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Dutch Co-Productions Land in Cannes

In Cannes, the Netherlands’ long tradition of international co-productions pays off with competition entry “A Gentle Creature,” from the Berlin-based, Kiev-raised director Sergei Loznitsa. The France-Germany-Lithuania-Netherlands title is co-produced by Marc van Warmerdam’s Graniet Film (the company behind his brother Alex’s 2013 competition player “Borgman”) and Peter Warnier’s Wild at Art. Warnier’s Warnier Posta did the sound-editing for Loznitsa’s second feature “In The Fog.” Of course, Loznitsa is no stranger to the Netherlands; Atoms & Void, his production and distribution company with Maria Choustova, which backed his most recent documentaries including “Maidan,” is based there.

In an average year, the number of co-productions, both majority and minority, practically equals the number of Dutch productions shot mainly or wholly in the Netherlands. Why are there so many international co-productions from this small country with a non-hegemonic language? As Doreen Boonekamp, CEO of Netherlands Film Fund, points out, “co-productions expand the possibilities for distribution in co-production countries and beyond.”

She believes that the best international co-productions start by putting the creative parts together in an organic way. The fund helps Dutch producers and directors to work internationally through specially designed funding schemes and offering support through international labs that expand their networks. Moreover, since 2014, the fund has offered a film production incentive, a 30% cash rebate on local expenses. So far, this incentive has funded 201 projects, of which 134 are international co-productions.

In addition to sponsoring the travel of a group of young Dutch producers so they can benefit from the Cannes Producers Network, the fund is organizing a number of networking events at the fest, involving Dutch and international producers, including a lunch with reps from French-and-German-speaking countries, a presentation and drinks with Chinese producers one afternoon and with producers from the U.S. and Canada the next.

Also repping the Netherlands at Cannes this year is the short film “Lejla,” from Dutch director Stijn Bouma, a student of Béla Tarr at the Sarajevo Film Academy, which will participate in the Cinéfondation selection. It’s about a young woman from Sarajevo who feels stuck in her life, working in a fast-food restaurant and taking care of her elderly father. When she falls in love with a young sailor, she must decide what’s best for her future.

The Cannes Classics sidebar will also go Dutch with a revival of the 1950 Palme d’Or-winning short, “Mirror of Holland,” helmed by Bert Haanstra. It lyrically captures Dutch landscape and life through the reflection of various canals and streams using an inverted camera.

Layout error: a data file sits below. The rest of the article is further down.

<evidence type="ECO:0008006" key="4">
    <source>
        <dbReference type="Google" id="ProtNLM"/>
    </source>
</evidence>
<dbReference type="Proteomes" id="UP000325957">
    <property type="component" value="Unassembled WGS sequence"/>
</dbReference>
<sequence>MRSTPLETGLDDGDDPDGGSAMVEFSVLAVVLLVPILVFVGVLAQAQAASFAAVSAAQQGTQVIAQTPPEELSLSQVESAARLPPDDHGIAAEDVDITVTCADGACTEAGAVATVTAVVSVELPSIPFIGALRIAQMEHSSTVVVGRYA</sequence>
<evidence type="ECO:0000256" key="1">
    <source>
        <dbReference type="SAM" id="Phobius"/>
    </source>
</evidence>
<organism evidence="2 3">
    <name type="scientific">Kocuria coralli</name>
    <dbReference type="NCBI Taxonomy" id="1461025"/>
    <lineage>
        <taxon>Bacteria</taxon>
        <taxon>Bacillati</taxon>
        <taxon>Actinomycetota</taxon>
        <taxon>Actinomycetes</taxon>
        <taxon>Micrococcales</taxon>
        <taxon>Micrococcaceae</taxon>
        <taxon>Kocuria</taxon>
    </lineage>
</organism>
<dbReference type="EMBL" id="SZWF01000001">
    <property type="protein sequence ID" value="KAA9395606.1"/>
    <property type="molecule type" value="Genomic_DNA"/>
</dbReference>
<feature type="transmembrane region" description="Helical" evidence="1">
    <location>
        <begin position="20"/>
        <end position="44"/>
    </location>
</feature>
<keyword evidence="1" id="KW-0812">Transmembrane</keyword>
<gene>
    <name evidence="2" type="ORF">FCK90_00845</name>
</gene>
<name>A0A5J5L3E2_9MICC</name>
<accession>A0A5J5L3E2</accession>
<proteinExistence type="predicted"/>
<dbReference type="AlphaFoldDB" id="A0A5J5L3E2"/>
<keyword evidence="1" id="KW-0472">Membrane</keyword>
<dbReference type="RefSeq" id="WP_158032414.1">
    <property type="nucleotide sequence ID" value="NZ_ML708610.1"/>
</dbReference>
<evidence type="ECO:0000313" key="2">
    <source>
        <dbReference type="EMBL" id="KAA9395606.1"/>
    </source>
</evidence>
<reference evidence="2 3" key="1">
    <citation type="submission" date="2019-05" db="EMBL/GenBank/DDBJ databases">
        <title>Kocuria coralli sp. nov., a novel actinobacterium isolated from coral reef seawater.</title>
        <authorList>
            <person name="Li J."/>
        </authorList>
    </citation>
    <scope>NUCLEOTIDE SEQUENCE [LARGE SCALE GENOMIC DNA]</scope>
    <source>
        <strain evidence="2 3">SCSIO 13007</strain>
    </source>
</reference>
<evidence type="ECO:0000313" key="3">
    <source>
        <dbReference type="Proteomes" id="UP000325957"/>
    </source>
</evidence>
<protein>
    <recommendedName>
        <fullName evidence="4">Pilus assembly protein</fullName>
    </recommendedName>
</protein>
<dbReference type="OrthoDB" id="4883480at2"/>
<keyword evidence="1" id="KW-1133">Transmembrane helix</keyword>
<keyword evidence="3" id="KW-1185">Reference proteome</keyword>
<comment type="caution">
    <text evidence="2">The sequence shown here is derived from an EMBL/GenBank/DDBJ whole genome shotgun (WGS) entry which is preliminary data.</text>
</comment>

Amsterdam has earned a reputation as a hub for innovative interactive content and pioneering new media production house Submarine is at the forefront of VR exploration. Cannes Next, a showcase for interactive and new media, will feature four of its projects. They include the prize-winning “Ashes to Ashes,” an immersive, surreal, tragicomedy in virtual reality about how a dysfunctional family handles the dying wish of their grandfather; “Februar,” a 2D animated panorama; “What Do We Care 4,” a music video that explores the potential of 360º video; and “The Night Watch,” a six-minute narrative about a security guard following a stranger in a factory.

Also in Cannes, Dutch producer Julius Ponten, a founder of New Amsterdam Film Co., will be one of European Film Promotion’s Producers on the Move. He previously produced Jim Taihuttu and Victor Ponten’s award-winning “Rabat” and Taihuttu’s second feature “Wolf” and served as co-producer for Francisco Varone’s road movie “Road to La Paz” and Mahmoud Al Massad’s comedy “Blessed Benefit.” Ponten is busy raising the finance for Taihuttu’s war epic “The East.”

In addition to the handful of Dutch productions and minority co-productions screened in the Cannes market, some forthcoming titles to watch for include the latest from Nanouk Leopold, an alumna of the Directors’ Fortnight for her “Guernsey” (2005). She recently completed the Belgian co-production “Cobain.” Produced by Stienette Bosklopper and Lisette Kelder of Circe Films, it’s a dysfunctional family drama seen through the eyes of the 15-year-old title character. Beta Cinema is selling.

Helmer Mike van Diem, whose 1977 “Character” won the foreign-language Oscar, stepped in to finish the period tragi-comedy “Tulips, Love, Honor and a Bike,” produced by FATT Productions’ Hans de Weers when compatriot Marleen Gorris (whose “Antonia’s Line” won the foreign-language Oscar in 1995) fell ill. Atlas Film is selling.

Ben Sombogaart, whose 2002 “Twin Sisters” was Oscar-nommed in the foreign-lingo category, is working on the romantic drama, “Raphael.” The multi-country co-production is headed by the Netherlands’ Rinkel Films and sold by Intramovies.

Dutch master documentarian Leonard Retel Helmrich expects an autumn wrap for his latest, “The Camp,” a portrait of life inside Majdal Anjar, a Syrian refugee camp in Lebanon. It’s a Pieter van Huystee Film production.

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